Young Contemporaries 2009

Halsey Institute of Contemporary Art

On view through April 24

54 St. Philip St.

(843) 953-5680

Every year, the Halsey surrenders its walls to the CofC’s Studio Art Department. Any current student is eligible to submit work, and the results always reflect a variety of styles and working methods.

Juror Brian Rutenberg is an alumnus and a celebrated painter now based in New York. He is adept at capturing moods with abstract landscapes in lush, deep colors, so it’s no surprise he’s chosen some striking oil paintings for this diverse and entertaining show.

But don’t be fooled by the vivid, blocky images you see when you first walk into the gallery. Sarah Haynes’ two large oil paintings depict muscular figures who are ready to spring off the canvas in a flame-hued frenzy. Most of this year’s entrants, though, have chosen subdued palettes, black and white studies, or monochrome photos to demonstrate their skill.

William Parker Sullivan, first prize winner in the show’s President’s Choice awards, provides the most ingenious piece of the year. A light shines through scrap metal to create a silhouetted form in “General Anesthesia.” It could be an abstract shape, a cave mouth, or a Jack Kirbyesque monster, with iron mesh pores and heavy metal hair. It’s a good amalgamation of sculpture and two-dimensional art that deserves to be a centerpiece of the exhibition.

For the most part, the students play it safe. There’s a lot of competent, traditional work, like Jim Stewart’s fruity “Still Life” (oil on canvas), Nicole Healy’s delicate pencil on paper “Virgin & Child,” and Sarah Vining’s untitled photographic snowscape. That means there are no poorly wrought attempts to be clever, but there’s no great innovation here either.

The photography comes off best this year, with striking portraits by Marshall Thomas and Sara McGregor. Thomas’ “Untitled (Reference)” (gelatin silver print) features a male nude with a cord wrapped around his face. The model would be anonymous if not for the tattoo on his torso.

The black-and-white image is memorable and well-composed. McGregor’s “Girl with a Plastic Earring” is meticulously lit. The sepia-tinted piece looks like a WPA-era photograph and captures the youth and vitality of its subject.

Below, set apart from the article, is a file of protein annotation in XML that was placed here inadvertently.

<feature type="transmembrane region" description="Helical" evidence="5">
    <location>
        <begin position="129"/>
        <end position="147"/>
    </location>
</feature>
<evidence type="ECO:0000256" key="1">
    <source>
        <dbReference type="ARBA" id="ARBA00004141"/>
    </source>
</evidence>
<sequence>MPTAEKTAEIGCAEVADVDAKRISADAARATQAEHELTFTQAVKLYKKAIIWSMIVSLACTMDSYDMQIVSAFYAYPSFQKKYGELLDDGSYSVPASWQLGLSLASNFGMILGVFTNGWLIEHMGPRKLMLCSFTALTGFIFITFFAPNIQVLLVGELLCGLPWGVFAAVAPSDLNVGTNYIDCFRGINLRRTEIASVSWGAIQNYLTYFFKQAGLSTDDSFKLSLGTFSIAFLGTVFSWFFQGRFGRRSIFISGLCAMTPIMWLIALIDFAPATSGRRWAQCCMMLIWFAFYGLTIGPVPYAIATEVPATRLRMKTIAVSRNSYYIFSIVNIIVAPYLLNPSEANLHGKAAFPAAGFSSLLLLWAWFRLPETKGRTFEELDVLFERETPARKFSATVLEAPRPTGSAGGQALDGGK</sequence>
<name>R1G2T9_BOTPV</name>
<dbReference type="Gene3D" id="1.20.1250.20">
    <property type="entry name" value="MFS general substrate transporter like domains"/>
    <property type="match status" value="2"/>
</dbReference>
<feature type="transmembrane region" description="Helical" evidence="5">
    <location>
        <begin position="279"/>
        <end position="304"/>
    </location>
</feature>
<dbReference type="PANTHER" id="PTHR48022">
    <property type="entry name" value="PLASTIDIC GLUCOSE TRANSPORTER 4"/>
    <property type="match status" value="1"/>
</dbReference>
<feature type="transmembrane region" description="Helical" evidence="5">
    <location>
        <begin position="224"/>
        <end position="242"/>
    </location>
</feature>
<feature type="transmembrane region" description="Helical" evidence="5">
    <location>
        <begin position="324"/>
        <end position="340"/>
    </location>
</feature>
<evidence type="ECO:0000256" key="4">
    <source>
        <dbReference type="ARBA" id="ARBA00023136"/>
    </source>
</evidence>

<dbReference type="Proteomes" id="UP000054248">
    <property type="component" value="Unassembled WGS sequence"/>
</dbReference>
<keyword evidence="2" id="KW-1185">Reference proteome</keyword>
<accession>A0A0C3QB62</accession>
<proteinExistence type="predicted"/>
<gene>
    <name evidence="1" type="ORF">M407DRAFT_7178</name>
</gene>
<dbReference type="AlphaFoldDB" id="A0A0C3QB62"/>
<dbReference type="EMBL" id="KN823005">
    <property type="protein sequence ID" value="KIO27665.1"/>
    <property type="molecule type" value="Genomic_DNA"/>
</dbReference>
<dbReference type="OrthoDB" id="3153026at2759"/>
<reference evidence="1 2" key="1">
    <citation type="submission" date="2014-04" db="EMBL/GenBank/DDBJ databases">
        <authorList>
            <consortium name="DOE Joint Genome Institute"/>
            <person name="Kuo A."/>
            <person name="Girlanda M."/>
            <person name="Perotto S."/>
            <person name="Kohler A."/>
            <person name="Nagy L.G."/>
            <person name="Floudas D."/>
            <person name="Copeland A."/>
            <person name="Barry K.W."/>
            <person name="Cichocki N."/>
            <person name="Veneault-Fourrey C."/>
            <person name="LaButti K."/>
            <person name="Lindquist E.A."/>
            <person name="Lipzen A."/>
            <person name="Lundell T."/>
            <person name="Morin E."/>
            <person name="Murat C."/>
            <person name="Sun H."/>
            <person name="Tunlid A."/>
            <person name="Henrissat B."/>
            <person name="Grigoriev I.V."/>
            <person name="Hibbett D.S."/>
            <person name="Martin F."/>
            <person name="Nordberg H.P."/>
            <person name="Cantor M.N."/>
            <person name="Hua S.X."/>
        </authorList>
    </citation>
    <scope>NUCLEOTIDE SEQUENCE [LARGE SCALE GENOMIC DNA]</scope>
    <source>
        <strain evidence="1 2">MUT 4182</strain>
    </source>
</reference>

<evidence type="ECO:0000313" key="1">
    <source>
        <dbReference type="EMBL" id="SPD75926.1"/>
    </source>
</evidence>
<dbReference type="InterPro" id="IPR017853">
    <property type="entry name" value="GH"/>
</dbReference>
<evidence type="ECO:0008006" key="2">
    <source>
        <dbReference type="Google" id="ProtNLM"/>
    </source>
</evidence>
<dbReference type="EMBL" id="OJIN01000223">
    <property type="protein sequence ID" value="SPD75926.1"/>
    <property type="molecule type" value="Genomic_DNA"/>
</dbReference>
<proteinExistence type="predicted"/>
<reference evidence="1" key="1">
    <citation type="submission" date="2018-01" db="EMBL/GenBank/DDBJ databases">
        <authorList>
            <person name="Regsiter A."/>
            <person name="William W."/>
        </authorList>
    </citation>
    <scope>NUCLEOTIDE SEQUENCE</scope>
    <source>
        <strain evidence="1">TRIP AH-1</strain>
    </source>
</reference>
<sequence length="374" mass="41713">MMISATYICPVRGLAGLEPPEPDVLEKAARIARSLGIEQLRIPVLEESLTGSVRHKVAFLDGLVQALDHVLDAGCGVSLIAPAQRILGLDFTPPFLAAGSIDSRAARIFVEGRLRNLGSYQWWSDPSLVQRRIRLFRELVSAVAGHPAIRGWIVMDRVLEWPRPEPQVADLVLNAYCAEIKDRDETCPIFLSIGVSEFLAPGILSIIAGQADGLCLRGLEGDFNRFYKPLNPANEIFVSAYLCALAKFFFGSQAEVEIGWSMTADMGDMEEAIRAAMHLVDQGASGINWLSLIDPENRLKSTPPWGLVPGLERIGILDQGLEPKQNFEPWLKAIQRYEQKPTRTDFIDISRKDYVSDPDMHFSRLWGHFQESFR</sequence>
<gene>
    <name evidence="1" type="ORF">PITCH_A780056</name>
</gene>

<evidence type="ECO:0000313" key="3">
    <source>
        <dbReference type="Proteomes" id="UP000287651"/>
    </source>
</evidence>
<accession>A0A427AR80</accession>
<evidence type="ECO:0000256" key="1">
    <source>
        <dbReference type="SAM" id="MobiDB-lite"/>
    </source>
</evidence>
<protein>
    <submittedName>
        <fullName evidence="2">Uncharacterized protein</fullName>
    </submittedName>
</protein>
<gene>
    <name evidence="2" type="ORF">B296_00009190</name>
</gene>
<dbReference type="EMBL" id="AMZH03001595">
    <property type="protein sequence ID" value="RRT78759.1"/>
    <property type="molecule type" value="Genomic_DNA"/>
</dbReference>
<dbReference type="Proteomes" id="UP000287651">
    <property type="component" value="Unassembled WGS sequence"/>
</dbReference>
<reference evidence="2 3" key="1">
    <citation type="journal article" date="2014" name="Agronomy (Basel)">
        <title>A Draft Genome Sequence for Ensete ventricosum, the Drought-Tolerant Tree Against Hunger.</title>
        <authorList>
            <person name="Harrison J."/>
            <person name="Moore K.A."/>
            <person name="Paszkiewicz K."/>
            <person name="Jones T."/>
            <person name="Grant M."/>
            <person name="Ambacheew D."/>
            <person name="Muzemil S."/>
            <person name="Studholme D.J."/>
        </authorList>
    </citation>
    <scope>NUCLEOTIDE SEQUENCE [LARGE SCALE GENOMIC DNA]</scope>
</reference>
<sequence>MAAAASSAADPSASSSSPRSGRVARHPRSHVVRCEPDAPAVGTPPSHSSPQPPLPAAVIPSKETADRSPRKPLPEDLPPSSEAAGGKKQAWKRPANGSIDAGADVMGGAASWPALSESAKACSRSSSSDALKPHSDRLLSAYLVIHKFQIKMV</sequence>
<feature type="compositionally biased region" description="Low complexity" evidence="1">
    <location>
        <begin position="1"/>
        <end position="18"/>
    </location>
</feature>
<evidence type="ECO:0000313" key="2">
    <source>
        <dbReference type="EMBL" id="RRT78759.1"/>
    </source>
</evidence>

Printmaking is best represented by Isa Salazar, whose “Bird” monoprint makes memorable use of abstract shapes, building a nature scene out of dark splashes on a light brown background. There are plenty of strong drawings as well; Katherine Hegquist’s expressive charcoal “Self Portrait” is well placed at the top of the stairs. Sarah K. Biggers “ISBN ND 1170” is impressive by sheer dint of its detail — it’s a heaving charcoal-drawn bookcase, complete with titles on the spines.

The flamboyant oil paintings stand out from the grey crowd. George Davis’ untitled landscape is dark and moody, with a burnished orange sunlight reflected on a dark sea. Heavily textured black and white clouds drift overhead while a blue sky peeps through the angry tableau. Timothy Pakron’s “From Flesh” shows shiny blood drooling from a chin. All we see is the lower half of a face, which leaves us begging to know the story.

As with any art show of this scale, there are some misses mixed in with the hits. Vining’s photo of the Angel Oak has an overexposed background. The composition in Thomas’ “Untitled (Migration)” shot is strangely off-balance. Emily Carrig’s “Heart Jar” takes a neat conceit — a heart with a black hole — but the result is too misshapen to really resonate.

Young Contemporaries always seems crammed to the gills with enthusiastic work, but this year a couple of pieces couldn’t even fit in the Halsey. These sculptures make clever use of carpet padding (Lauren Moore’s “Adit Anew,” on the second floor outside the gallery) and moss (Jim Stewart’s “G’rillas Gone Wild” in the George Street Courtyard).

As if that weren’t enough, there’s a Salons des Refuses for art that didn’t quite make it into the main show. The Salon’s high point is a pedestal’s worth of plaster Barbies by L. Brittany Saxon, looking as they really should at 50 years old: fat, haggard, and dressed for the beach in a bright pink bikini. These dolls should really have made it into the gallery proper.

Young Contemporaries reflects a department that emphasizes the solid basics of art education, and it would be great to see the exhibitors using these principles as a starting point to develop more inventive work next year.